Recently, the Supreme Dark Lord explained why the appellation "fake" is a two-megaton blast of nuclear rhetoric. Within 48 hours, I'd already seen the peanut gallery wielding the term "fake" in a hamfisted, Peebee-esque manner.
|Never change, Mass Effect. Never change.|
Remember, the most effective
rhetoric is founded in truth.
That's not me, that's from Vox's post.
The "fake" shot only hits home when the person you're wielding it against knows, deep down in the depths of their soul, that they are lying. The fake news casters hate the term because they know, deep down, that what they are peddling is lies. The fake Americans know, deep down, that the piece of paper they hold doesn't negate their third world views. Those who have fake marriages know, deep down, that what they have is a pale imitation of the real thing.
So when a fumble-brained dolt tries to claim that Catholics are fake Christians, it doesn't cause Catholics to recoil in anger and outrage. Lousy Pope or no, we know we're the real deal, so all that dig elicits is an eye-roll and a little bit of sympathy for the window licker who lithped it out.
It's worse than that, though. Words have power, and every time you use them, it saps them of a little bit of their power. Even if you use them erroneously, it adds a little familiarity and breeds a littleemore contempt.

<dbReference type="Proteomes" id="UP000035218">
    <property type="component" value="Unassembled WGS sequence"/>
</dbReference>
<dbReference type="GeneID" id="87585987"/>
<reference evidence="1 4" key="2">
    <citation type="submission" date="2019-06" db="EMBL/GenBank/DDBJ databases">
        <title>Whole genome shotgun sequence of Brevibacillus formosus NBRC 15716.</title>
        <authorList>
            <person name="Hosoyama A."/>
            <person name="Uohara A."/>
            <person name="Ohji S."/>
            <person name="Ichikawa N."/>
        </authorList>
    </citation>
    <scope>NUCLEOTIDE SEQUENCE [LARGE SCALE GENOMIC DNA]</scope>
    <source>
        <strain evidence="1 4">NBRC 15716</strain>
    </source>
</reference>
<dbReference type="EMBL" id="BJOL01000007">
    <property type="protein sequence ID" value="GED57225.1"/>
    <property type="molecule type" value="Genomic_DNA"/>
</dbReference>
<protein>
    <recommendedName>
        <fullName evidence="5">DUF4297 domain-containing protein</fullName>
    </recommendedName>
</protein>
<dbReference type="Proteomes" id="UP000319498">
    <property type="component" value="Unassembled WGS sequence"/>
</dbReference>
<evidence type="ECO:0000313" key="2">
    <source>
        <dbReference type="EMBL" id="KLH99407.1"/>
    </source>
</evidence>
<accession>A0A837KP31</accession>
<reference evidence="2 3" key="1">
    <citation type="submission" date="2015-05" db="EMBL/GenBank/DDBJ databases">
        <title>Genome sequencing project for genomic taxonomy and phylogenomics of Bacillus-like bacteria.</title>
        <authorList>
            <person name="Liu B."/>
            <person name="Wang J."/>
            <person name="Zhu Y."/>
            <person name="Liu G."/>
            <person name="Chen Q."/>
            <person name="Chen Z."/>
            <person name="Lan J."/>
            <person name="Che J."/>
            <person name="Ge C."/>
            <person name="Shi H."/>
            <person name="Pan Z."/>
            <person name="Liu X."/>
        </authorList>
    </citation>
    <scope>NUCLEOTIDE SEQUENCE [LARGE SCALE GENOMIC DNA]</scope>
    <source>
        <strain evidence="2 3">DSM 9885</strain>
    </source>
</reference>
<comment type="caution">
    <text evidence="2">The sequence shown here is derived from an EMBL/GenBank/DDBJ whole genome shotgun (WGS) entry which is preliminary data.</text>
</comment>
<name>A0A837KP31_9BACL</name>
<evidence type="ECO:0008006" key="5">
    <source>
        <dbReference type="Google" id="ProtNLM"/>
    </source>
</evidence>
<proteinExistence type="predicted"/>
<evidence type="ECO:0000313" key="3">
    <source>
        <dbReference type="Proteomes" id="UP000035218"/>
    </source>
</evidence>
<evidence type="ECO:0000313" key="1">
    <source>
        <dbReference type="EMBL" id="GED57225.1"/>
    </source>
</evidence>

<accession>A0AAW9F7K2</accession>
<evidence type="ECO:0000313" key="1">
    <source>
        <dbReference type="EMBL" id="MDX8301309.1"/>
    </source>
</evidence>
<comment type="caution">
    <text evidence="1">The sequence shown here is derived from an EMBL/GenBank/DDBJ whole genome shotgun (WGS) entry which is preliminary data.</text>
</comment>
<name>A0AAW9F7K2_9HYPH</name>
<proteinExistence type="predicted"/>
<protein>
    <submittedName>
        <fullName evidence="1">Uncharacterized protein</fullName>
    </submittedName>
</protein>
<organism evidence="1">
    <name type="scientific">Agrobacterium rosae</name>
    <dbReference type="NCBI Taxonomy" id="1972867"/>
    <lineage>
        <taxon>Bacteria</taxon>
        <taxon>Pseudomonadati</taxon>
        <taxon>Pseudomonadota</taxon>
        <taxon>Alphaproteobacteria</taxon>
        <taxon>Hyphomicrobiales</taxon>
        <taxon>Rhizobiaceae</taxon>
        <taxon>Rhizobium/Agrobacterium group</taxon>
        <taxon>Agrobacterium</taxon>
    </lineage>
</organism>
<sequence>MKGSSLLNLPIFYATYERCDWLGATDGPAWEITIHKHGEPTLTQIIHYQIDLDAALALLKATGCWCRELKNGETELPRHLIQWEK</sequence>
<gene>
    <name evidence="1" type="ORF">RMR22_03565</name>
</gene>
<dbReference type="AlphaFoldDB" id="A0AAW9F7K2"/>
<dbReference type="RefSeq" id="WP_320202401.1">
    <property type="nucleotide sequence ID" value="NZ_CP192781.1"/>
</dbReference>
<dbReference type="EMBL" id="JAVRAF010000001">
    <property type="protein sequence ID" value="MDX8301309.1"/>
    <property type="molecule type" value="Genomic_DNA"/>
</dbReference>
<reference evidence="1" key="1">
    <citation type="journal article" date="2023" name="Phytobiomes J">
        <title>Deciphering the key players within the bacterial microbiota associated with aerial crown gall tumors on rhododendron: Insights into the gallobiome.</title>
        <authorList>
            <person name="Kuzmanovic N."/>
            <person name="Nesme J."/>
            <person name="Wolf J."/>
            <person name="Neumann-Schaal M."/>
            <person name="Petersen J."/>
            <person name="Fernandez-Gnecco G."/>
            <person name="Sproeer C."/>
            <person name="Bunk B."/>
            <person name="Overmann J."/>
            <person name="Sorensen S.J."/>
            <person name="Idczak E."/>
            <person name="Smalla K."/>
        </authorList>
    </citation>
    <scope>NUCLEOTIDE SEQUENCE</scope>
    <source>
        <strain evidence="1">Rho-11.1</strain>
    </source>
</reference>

For a classic example, look at how fast Pepe went from hilarious and effective to yesterday's news. Oh, you still see it around. It's still the face of the edgelords. (Is that 4chan, /pol/, I'm too old to have anything more than a vague notion of what stork delivers these dank memes.) But ever since the YouTube opportunists trotted out their little Kekistan schtick, complete with pre-loaded swag that you, yes you, can buy for the low, low price of...you get the idea. Ignore the fact that those dullards decided to force a meme, they decided to give the land of Pepe - the face of the big, beautiful wall, the face of the alt-Right - an Islamic state suffix. Talk about tin-eared.
Meme magic might be real, but it relies on the newness and freshness of the matter. It's like the f-bomb. When people who drop the f-bomb on a regular basis have to elevate their language, they have no where to go. They've already shot their wad on trivial matters, and now that they need to signal that things just got real...they've got nothing.
When a square like me drops that f-bomb, everyone gets real quiet. If you don't waste it, it's magic.
That's as true of the word 'fake' as it is the f-word that you can't say on television.